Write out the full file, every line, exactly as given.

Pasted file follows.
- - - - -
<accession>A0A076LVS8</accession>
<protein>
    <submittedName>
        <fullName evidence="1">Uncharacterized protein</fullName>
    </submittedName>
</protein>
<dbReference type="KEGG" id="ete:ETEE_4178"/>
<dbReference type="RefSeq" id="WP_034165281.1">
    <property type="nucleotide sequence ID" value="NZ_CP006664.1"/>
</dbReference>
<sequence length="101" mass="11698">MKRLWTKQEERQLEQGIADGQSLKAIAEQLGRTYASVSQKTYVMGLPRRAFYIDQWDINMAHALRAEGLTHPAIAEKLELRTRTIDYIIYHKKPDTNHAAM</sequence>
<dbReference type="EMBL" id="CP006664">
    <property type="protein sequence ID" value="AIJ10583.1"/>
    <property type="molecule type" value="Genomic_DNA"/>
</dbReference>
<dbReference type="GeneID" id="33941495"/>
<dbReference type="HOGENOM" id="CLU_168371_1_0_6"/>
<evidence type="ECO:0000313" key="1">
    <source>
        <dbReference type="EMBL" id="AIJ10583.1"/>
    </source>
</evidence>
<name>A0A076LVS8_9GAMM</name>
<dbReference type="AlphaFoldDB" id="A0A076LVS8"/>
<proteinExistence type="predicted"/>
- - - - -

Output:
<accession>A0A076LVS8</accession>
<protein>
    <submittedName>
        <fullName evidence="1">Uncharacterized protein</fullName>
    </submittedName>
</protein>
<dbReference type="KEGG" id="ete:ETEE_4178"/>
<dbReference type="RefSeq" id="WP_034165281.1">
    <property type="nucleotide sequence ID" value="NZ_CP006664.1"/>
</dbReference>
<sequence length="101" mass="11698">MKRLWTKQEERQLEQGIADGQSLKAIAEQLGRTYASVSQKTYVMGLPRRAFYIDQWDINMAHALRAEGLTHPAIAEKLELRTRTIDYIIYHKKPDTNHAAM</sequence>
<dbReference type="EMBL" id="CP006664">
    <property type="protein sequence ID" value="AIJ10583.1"/>
    <property type="molecule type" value="Genomic_DNA"/>
</dbReference>
<dbReference type="GeneID" id="33941495"/>
<dbReference type="HOGENOM" id="CLU_168371_1_0_6"/>
<evidence type="ECO:0000313" key="1">
    <source>
        <dbReference type="EMBL" id="AIJ10583.1"/>
    </source>
</evidence>
<name>A0A076LVS8_9GAMM</name>
<dbReference type="AlphaFoldDB" id="A0A076LVS8"/>
<proteinExistence type="predicted"/>